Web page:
It took only 45 minutes for temperatures inside a crowded Johnston County, North Carolina, barn to skyrocket when the barn lost power, killing 50,000 chickens. On one Kansas farm, nearly 4,500 turkeys died in one weekend during a scorching 100-degree heat wave. Birds in barns that aren’t air conditioned sometimes die when they crowd together at doorways in the vain hope of catching a breeze.
As heartbreaking as these animals’ deaths are, the fates they faced otherwise were arguably worse. After being confined by the tens of thousands to filthy, windowless sheds, the birds would have been thrown into crates and loaded onto trucks bound for the slaughterhouse. There, they would have been hung upside down with their delicate legs forced into shackles (which often causes broken bones), their throats would have been slit, and if they had dodged the blade, they would have been scalded to death in a defeathering tank.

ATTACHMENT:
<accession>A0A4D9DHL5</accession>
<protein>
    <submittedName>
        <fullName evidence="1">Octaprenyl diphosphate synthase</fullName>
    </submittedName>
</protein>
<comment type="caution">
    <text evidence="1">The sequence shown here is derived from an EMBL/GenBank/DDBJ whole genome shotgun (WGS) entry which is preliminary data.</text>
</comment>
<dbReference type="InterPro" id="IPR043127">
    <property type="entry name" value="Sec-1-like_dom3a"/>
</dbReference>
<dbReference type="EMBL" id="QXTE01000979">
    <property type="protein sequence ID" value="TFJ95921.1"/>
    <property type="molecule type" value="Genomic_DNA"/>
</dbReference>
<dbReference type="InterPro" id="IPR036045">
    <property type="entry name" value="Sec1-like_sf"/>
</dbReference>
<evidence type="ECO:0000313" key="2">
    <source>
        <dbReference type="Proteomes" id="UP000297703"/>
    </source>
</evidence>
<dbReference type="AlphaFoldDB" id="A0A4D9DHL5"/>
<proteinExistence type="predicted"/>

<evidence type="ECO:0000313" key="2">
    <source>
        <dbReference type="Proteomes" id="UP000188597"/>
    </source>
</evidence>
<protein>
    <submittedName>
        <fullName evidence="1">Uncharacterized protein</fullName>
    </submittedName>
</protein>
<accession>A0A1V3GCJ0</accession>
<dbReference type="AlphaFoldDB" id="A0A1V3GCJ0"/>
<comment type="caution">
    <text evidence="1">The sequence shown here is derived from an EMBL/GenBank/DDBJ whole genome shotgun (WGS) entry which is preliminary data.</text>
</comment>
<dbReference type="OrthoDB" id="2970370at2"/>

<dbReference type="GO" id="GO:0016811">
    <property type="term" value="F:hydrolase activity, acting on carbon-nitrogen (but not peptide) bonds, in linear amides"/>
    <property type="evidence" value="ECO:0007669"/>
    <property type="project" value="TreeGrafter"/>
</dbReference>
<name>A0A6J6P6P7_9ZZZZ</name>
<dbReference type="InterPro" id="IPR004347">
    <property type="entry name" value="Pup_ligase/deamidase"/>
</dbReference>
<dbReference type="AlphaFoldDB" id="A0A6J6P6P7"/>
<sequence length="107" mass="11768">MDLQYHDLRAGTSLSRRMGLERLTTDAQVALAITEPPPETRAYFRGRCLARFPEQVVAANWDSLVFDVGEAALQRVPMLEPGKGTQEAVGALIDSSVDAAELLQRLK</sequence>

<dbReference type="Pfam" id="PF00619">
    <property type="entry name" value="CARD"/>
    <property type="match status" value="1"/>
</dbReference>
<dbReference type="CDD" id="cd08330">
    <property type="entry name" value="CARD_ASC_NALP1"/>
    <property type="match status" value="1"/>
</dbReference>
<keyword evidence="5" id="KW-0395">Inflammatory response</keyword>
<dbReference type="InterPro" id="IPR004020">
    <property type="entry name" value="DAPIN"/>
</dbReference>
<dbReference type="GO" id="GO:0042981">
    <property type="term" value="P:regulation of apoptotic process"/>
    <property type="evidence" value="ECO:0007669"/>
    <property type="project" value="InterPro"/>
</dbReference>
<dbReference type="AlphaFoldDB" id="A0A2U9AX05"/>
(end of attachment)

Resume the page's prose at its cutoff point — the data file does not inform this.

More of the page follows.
Written by Michelle Kretzer